Review: Flawed

Flawed by J.L. Spelbring

My rating: 3 of 5 stars

In a world where Hitler won the The War, and perfection is constantly sought, Ellyssa has broken free from her austere life and has found another meaning for her existence.

Family, friendship, and love.

But her happiness is short lived. Ellyssa finds herself on the run, again. Her father’s work didn’t die with him, but lives on in her siblings, Aalexis and Xaver, and they are determined to complete his unfinished dream.

All that potential of a racism-influenced dystopia, all of it wasted on a love story. That is what disappointed me the most about Flawed. There is this brilliant concept of a world governed by a person’s genetics and how it can be taught to be accepting and the plot is more focused on the love scenes between the protagonist Ellyssa and her movie boyfriend Rein. When thinking about the emotional awakening of conditioned soldiers, I would think empathy is a more useful emotion than love, but yeah – all YA has to be focused on love, right? Atleast Perfection had focused on Ellyssa forgetting her conditioning and joining the Renegades but Flawed was a poor rehash of Perfection. Simply put, Flawed suffers from the Sequel Syndrome – can’t live up to the potential of the first.

The writing was good but can’t sustain a plot that focuses on how hot the guys are. We get – they are the ‘perfect’ specimens, blah blah. Xaver is a sociopathic romantic – we get it! Rein is hot as Sam Winchester – we get it! Can we just move on to the actual story? Honestly, the start of the book was a snoozefest and I lost interest in Ellyssa POV pretty soon. Aalexis and Mathew gave a good narrative and honestly, it was more interesting through their eyes. In a book where there is a freaking containment camp, how can oodles of pages be devoted to the lovefest going on? I get that every dystopian book is avoiding trying to be the next Hunger Games, but incorporating romance in a dystopia is a pretty silly concept. Delirium did it right – well, that was basically the main plot point there – but here? Nah, just don’t go there in a dystopia. Nobody cares how soulful the person’s eyes are and how many times your midsection quivers (I got pretty sick of that line too – takes me to Romance novel territory) when there are PEOPLE DYING! Love in the face of death is an okay concept but not practical for a rebellion-themed book.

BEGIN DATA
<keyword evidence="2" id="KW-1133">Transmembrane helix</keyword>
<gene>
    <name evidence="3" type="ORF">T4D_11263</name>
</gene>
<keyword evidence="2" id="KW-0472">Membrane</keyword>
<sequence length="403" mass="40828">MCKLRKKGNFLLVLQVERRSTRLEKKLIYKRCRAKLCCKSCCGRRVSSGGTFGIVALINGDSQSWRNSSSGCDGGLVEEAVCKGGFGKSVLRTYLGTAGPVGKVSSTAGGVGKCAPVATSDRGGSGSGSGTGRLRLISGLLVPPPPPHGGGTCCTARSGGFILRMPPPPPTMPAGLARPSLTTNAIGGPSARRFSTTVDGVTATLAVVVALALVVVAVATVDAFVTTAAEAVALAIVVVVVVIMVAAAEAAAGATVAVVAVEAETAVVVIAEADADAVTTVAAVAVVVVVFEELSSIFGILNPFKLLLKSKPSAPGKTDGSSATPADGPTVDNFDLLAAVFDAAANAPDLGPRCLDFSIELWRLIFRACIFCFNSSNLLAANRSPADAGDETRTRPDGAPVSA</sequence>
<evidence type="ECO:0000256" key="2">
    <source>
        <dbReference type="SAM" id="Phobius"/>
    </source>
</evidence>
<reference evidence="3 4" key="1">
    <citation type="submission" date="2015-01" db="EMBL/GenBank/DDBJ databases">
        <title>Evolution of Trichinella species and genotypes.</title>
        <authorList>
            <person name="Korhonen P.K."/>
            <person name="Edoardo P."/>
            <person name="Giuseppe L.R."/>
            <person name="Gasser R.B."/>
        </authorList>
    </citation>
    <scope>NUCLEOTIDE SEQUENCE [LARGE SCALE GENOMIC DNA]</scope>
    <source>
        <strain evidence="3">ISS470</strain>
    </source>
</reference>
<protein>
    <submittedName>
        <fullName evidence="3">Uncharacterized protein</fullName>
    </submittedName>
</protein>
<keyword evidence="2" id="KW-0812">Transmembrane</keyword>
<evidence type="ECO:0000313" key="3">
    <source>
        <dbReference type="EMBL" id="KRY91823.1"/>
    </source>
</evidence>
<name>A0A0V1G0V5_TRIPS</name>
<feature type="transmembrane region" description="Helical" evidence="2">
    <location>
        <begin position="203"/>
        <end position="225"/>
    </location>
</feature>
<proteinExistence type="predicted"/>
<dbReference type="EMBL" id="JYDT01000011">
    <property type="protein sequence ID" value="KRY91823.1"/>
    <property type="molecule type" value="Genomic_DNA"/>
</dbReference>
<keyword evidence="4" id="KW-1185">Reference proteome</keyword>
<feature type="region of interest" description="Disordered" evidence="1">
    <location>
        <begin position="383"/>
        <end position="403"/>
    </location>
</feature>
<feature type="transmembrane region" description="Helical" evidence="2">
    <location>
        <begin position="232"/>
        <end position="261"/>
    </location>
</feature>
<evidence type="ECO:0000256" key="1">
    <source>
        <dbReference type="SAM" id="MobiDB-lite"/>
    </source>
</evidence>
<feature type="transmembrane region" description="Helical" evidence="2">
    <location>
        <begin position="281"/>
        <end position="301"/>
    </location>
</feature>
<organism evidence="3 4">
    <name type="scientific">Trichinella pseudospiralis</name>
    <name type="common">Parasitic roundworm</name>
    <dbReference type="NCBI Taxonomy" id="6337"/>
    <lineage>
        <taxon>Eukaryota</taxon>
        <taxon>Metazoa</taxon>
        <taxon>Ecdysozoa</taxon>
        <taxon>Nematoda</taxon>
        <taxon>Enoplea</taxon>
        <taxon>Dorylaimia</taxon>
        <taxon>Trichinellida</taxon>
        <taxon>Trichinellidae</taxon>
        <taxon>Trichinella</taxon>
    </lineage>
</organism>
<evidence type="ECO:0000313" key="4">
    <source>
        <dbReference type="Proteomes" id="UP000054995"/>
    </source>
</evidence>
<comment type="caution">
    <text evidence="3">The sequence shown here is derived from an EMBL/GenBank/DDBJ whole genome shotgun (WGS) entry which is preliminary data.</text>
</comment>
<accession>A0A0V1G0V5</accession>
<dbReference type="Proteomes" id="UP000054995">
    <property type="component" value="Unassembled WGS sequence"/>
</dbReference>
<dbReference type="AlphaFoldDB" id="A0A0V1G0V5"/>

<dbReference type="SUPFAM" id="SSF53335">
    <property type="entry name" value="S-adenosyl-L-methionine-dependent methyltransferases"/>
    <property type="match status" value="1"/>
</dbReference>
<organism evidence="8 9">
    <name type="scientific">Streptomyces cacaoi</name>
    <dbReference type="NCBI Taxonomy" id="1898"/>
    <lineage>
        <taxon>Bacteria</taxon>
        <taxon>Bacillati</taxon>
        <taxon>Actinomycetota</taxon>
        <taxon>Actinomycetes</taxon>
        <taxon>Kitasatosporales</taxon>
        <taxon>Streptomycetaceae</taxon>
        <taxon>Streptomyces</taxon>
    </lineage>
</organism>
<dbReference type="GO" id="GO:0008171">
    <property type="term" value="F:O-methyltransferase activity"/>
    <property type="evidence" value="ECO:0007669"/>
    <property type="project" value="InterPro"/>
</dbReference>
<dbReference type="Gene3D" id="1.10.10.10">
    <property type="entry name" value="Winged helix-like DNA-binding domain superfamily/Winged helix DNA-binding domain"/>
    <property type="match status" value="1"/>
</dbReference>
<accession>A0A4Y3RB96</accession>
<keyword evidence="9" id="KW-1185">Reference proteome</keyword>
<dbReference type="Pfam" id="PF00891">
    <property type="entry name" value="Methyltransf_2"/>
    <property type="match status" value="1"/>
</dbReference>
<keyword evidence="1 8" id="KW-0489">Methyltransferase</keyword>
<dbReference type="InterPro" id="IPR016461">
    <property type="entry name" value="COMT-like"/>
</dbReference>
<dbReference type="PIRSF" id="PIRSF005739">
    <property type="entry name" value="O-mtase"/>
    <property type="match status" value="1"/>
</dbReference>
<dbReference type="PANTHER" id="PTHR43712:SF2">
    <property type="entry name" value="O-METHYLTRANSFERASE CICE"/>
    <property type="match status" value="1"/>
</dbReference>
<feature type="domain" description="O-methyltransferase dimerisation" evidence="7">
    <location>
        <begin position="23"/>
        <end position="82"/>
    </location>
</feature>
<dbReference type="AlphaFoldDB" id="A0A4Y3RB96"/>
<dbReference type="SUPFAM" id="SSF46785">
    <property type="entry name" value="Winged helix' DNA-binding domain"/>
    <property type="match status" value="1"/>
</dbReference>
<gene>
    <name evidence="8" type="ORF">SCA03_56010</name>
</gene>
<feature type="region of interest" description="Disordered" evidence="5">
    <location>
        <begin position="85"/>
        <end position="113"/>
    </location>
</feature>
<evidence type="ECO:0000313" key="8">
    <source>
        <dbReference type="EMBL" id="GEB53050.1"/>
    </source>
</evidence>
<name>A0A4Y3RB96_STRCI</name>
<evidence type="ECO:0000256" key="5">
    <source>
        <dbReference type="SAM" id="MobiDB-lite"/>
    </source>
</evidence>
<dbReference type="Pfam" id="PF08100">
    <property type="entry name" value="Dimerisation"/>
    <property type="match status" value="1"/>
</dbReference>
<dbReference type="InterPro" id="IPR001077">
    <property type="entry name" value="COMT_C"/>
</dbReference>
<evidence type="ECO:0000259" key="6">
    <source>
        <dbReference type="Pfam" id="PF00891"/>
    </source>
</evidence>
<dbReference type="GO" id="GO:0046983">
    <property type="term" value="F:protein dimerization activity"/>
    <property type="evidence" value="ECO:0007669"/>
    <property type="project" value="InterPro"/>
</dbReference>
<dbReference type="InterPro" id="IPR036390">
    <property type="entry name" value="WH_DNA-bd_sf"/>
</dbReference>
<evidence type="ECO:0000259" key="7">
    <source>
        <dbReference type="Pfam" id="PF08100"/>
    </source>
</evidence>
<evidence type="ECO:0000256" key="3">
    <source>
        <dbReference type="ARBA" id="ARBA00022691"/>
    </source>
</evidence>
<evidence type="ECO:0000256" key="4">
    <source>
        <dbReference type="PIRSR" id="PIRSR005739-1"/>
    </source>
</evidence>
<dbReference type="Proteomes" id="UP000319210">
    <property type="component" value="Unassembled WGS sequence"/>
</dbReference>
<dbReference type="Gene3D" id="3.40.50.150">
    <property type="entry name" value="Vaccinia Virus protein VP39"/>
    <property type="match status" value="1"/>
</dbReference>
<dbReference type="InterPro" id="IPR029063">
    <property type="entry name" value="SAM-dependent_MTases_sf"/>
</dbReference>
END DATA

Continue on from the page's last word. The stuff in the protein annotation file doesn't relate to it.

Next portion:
Most of the review seems like a rant because that’s what I really want to do. I left the book halfway, started another one, finished it and then came back to this – I was that frustrated to read it in one go. It got better in the second half, when things actually started HAPPENING, but by then my brain was fried. Xaver and Aalexis were a more interesting couple than Ellyssa and Rein and when you start cheering for the antagonists’ romance, man, that’s rough. Another bullet dodged was the almost-love-triangle (though I am not sure whether to call it almost – it was there and then kinda resolved a few chapters later?) but when you look at Ellyssa’s perspective, it feels like it is there? She herself says that she doesn’t like another girl making eyes at Woody so I am not sure whether to call it an almost love triangle or not. Even Rein is a one-dimensional character – he is the movie girlfriend who just keeps getting caught in the villian’s clutches and has to be saved by the heroine. I mean, seriously, that happened in the last book too.

The take-away message is – skip this installment and go to the next (whichever is coming because the story isn’t close to being over) because honestly, it doesn’t do much advancement in plot besides humanizing the antagonists and introducing yet another Renegade camp. Below 3 for this one, and even that is mostly because of Aalexis and Mathew.

Received an ARC from Spencer Hill Press via Netgalley for review purposes. This has in no way affected my opinion of the book or the comments in my review

View all my reviews


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